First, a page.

The background of the front cover is a mix of colours suggestive of the dark and light areas of forest such as greens and browns with a little yellow and red. A realistic detailed illustration of a young boy with Down Syndrome facial features, view from the chest up, fills most of the front cover. The boy has light brown hair and is wearing a dark blue skivvy. He is holding out a lily flower as if offering it to someone, his fist gripping the stem.

A photo of the book 'Be Good to Eddie Lee', in open position, showing two pages. The illustration is continuous across the two pages. The left page consists of three lines of text at the top and a pond below. The pond is covered in green lily-pads with a few white lillies. The right page shows a young girl crouched down beside the young boy on long green grass at the edge of the pond. Her hands are resting on his shoulders. Both of them are peering into the water with the boy pointing to a clump of small light bluish round frogs eggs. The girl has long reddish brown hair hanging down her shoulders and back. She is barefoot and wearing a white t-shirt under a sleeveless blue cardigan with light blue spots and reddish brown shorts. Their mouths are open in surprise and wonder.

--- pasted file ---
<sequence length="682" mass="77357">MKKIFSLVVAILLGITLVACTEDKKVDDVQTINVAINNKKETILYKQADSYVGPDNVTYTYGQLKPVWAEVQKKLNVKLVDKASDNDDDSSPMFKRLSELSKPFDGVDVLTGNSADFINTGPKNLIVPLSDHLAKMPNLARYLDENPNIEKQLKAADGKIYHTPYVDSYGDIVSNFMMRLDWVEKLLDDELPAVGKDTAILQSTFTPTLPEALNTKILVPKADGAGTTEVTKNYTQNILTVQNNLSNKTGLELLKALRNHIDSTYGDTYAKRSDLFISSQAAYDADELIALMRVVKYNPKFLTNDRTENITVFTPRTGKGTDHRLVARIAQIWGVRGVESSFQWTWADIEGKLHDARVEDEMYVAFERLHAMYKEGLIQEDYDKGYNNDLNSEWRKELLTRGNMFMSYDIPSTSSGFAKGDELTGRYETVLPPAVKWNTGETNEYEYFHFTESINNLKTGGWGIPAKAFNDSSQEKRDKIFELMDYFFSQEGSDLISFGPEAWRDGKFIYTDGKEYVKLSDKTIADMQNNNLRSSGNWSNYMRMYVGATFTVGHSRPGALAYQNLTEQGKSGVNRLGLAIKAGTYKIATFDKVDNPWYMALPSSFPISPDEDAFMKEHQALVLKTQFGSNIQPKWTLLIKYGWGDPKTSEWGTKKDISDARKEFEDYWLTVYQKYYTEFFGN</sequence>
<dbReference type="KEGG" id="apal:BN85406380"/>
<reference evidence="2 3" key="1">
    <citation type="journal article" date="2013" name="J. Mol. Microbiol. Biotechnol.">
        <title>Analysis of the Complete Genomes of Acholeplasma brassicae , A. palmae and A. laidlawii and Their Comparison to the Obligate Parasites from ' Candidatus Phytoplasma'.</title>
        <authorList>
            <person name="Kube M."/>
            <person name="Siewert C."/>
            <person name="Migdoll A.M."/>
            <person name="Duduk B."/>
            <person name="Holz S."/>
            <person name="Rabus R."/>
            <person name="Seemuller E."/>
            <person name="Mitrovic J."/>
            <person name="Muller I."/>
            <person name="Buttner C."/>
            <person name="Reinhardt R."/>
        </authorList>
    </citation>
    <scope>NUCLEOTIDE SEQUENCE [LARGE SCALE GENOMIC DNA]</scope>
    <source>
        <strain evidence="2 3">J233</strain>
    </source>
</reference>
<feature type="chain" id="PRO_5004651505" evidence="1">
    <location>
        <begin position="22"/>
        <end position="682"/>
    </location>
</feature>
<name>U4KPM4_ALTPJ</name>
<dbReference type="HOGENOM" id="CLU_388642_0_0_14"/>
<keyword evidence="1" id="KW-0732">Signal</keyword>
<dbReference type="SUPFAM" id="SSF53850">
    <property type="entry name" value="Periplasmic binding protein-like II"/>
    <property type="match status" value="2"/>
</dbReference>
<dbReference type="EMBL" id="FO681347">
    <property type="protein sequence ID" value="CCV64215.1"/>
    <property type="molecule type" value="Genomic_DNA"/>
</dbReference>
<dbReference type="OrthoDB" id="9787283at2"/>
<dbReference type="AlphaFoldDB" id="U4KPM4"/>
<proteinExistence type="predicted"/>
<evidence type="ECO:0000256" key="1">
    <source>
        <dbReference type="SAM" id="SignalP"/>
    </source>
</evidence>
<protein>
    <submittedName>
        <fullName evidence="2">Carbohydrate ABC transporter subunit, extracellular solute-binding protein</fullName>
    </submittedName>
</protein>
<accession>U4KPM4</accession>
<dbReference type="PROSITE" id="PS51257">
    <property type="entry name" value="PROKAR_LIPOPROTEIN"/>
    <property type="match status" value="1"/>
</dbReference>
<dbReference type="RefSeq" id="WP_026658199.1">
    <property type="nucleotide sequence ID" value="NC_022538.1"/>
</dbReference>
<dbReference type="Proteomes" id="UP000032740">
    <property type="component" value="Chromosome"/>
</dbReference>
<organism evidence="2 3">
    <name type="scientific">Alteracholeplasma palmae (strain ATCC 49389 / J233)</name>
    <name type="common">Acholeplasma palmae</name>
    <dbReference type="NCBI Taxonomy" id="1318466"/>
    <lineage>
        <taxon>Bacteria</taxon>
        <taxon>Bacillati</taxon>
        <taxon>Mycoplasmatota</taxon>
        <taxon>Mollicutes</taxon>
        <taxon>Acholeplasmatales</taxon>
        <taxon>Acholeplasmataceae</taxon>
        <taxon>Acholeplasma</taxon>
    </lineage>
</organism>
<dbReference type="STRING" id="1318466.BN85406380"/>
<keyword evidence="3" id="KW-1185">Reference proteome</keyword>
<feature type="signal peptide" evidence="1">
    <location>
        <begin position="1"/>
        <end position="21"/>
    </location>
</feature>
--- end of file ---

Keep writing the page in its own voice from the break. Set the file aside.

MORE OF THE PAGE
A photo of the book ‘Be Good to Eddie Lee’, in open position, showing two pages.
The illustration is continuous across the two pages. The left page consists of three lines of text at the top and a pond below. The pond is covered in green lily-pads with a few white lillies. The right page shows a young girl crouched down beside the young boy on long green grass at the edge of the pond. Her hands are resting on his shoulders. Both of them are peering into the water with the boy pointing to a clump of small light bluish round frogs eggs. The girl has long reddish brown hair hanging down her shoulders and back. She is barefoot and wearing a white t-shirt under a sleeveless blue cardigan with light blue spots and reddish brown shorts. Their mouths are open in surprise and wonder.